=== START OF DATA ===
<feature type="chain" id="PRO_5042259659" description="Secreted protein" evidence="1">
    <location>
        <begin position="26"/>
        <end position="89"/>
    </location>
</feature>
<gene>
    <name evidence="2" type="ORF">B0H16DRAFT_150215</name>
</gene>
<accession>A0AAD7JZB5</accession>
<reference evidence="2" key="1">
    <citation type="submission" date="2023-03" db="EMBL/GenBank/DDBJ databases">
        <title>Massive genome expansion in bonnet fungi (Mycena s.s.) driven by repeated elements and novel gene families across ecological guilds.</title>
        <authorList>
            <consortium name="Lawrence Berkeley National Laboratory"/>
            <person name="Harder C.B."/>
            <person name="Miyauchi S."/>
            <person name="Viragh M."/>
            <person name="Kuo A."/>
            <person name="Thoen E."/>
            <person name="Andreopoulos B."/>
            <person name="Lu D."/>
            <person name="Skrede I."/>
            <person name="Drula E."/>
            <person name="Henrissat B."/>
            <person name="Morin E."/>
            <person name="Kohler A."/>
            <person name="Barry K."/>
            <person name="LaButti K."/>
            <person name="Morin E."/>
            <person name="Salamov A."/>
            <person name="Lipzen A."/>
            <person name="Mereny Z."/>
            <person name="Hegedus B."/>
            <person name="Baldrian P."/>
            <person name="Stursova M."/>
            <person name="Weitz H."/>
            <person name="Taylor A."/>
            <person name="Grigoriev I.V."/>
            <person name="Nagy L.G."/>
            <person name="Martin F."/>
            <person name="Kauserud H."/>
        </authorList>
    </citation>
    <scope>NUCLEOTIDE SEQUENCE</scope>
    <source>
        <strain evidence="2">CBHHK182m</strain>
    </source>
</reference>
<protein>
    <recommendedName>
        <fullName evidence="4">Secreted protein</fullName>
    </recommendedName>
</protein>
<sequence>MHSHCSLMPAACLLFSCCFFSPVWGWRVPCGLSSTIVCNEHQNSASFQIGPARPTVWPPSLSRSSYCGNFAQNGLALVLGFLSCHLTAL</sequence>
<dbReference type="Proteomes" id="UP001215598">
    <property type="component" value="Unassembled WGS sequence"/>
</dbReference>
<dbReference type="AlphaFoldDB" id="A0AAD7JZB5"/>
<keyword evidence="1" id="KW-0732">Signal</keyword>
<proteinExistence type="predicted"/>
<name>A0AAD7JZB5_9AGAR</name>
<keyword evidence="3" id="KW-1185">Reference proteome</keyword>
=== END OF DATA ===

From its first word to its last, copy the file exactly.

<feature type="chain" id="PRO_5042259659" description="Secreted protein" evidence="1">
    <location>
        <begin position="26"/>
        <end position="89"/>
    </location>
</feature>
<gene>
    <name evidence="2" type="ORF">B0H16DRAFT_150215</name>
</gene>
<accession>A0AAD7JZB5</accession>
<reference evidence="2" key="1">
    <citation type="submission" date="2023-03" db="EMBL/GenBank/DDBJ databases">
        <title>Massive genome expansion in bonnet fungi (Mycena s.s.) driven by repeated elements and novel gene families across ecological guilds.</title>
        <authorList>
            <consortium name="Lawrence Berkeley National Laboratory"/>
            <person name="Harder C.B."/>
            <person name="Miyauchi S."/>
            <person name="Viragh M."/>
            <person name="Kuo A."/>
            <person name="Thoen E."/>
            <person name="Andreopoulos B."/>
            <person name="Lu D."/>
            <person name="Skrede I."/>
            <person name="Drula E."/>
            <person name="Henrissat B."/>
            <person name="Morin E."/>
            <person name="Kohler A."/>
            <person name="Barry K."/>
            <person name="LaButti K."/>
            <person name="Morin E."/>
            <person name="Salamov A."/>
            <person name="Lipzen A."/>
            <person name="Mereny Z."/>
            <person name="Hegedus B."/>
            <person name="Baldrian P."/>
            <person name="Stursova M."/>
            <person name="Weitz H."/>
            <person name="Taylor A."/>
            <person name="Grigoriev I.V."/>
            <person name="Nagy L.G."/>
            <person name="Martin F."/>
            <person name="Kauserud H."/>
        </authorList>
    </citation>
    <scope>NUCLEOTIDE SEQUENCE</scope>
    <source>
        <strain evidence="2">CBHHK182m</strain>
    </source>
</reference>
<protein>
    <recommendedName>
        <fullName evidence="4">Secreted protein</fullName>
    </recommendedName>
</protein>
<sequence>MHSHCSLMPAACLLFSCCFFSPVWGWRVPCGLSSTIVCNEHQNSASFQIGPARPTVWPPSLSRSSYCGNFAQNGLALVLGFLSCHLTAL</sequence>
<dbReference type="Proteomes" id="UP001215598">
    <property type="component" value="Unassembled WGS sequence"/>
</dbReference>
<dbReference type="AlphaFoldDB" id="A0AAD7JZB5"/>
<keyword evidence="1" id="KW-0732">Signal</keyword>
<proteinExistence type="predicted"/>
<name>A0AAD7JZB5_9AGAR</name>
<keyword evidence="3" id="KW-1185">Reference proteome</keyword>